Archive for February, 2006

ZD1211 wireless hacking

Saturday, February 25th, 2006

I’ve been spending some time over the last few weeks hacking on a USB Wireless-LAN adapter based on the ZyDAS ZD1211 chip. There are actually 40+ ZD1211-based products available on the market so Linux support for this device has some big implications.

ZyDAS themselves produce a Linux driver which is updated semi-regularly, however the code is horrible and the driver is unreliable for many. On the other hand, it’s good that they have released a full GPL driver and have also been cooperative with providing technical documentation and flexibility on redistributing the firmware. There have been some forks which try to stabilise the vendor driver, the latest being zd1211.ath.cx, but none of these forks have been aiming for kernel inclusion.

In January, myself and Danny van Dyk started a driver rewrite project and published some initial code. Soon after doing so, I was contacted by Ulrich Kunitz, a hacker who had spent several weeks previously developing a rewritten driver. We switched over to Ulrich’s driver base and continued from there.

Unlike the vendor driver, we are taking full advantage of Linux’s IEEE 802.11 wireless stack. As the driver must do most things in software, we are also using the softmac extension which simplifies many generic operations (scanning, authentication, etc). A nice side effect of this is that when we have written the code to send and receive packets, the driver is almost complete (the other layers do the rest of the work).

Yesterday, I hacked together an initial scanning implementation and successfully scanned my local area for wireless networks. This means that receiving packets is more-or-less working – a nice milestone to reach.

Some information and links to the code can be found here. Be warned, this is useful for users yet. Watch this space for updates.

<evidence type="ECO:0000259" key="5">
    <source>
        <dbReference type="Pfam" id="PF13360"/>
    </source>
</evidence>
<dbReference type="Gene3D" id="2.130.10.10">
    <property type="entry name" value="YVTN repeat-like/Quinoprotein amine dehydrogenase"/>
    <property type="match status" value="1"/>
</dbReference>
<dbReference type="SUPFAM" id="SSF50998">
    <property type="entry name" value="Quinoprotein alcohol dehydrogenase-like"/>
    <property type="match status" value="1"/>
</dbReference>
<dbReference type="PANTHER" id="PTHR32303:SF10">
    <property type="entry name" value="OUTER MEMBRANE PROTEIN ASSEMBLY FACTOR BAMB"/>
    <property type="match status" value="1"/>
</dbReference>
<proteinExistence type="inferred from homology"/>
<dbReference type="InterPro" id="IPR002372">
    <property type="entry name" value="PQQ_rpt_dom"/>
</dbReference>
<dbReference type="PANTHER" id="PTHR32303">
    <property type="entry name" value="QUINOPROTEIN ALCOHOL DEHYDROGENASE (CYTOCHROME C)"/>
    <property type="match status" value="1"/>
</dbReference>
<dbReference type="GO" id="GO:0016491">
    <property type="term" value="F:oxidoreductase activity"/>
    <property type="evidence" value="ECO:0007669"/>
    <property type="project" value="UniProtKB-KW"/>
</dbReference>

More fun with fingerprints

Wednesday, February 15th, 2006

dpfp driver and library are progressing steadily, hoping to make an initial release within the next few days.

Looking for hardware hackers

I’d like to thank Joaquin Custodio for donating a Digital Persona U.are.U 4000B fingerprint reader, which completes my collection of every type of product in the range! It will be interesting to finally confirm whether there are any differences at all between the 4000B device and the MS hardware.

Actually, Joaquin sent me a total of 7 UareU 4000B readers! 6 of them are incomplete: no chassis or cable, and they have defects in the glass surface.

These standalone units are intended for distribution to interested hardware hackers. There is some persistant and flashable memory on the device (some form of EEPROM) as well as a central IC. There is also an easily accessible 15-pin interface to the board.

It’s not clear if dumping the device memory contents will prove useful, but it’s an interesting possibility. If anyone is interested and has access to the kind of equipment needed to hack on this kind of thing, please send me an email and I’ll send you a device. Joaquin also tells me that there are plenty more units available.

Encryption, round 2

I was sent the URL to Black Hat Europe‘s list of accepted papers. Particularly interesting is a paper titled Hacking fingerprint Scanners – Why Microsoft’s Fingerprint Reader Is Not a Security Feature.

The speaker, Mikko Kiviharju, made the same discovery that the fingerprints from the Microsoft devices are not encrypted at all, and will be talking about ways that the lack of encryption can be used to fool the system.

After reading that blurb, I found Mikko’s email address and sent him an email detailing my findings with the encryption control bit in the device firmware.

Naturally, Mikko was interested and is now investigating the encryption mechanism in use. And he’s quite the man for the job:

Mikko Kiviharhju has worked several years as a research scientist in the fields of data security and cryptology within Finnish government.

There’s not much to report yet, I am sending Mikko the various logs we have so that he can perform further analysis. So far, he has identified a possible bug in the encryption algorithm: 3 rows of every encrypted image are never encrypted. You can see this clearly in the image I posted last time. That is slightly weird.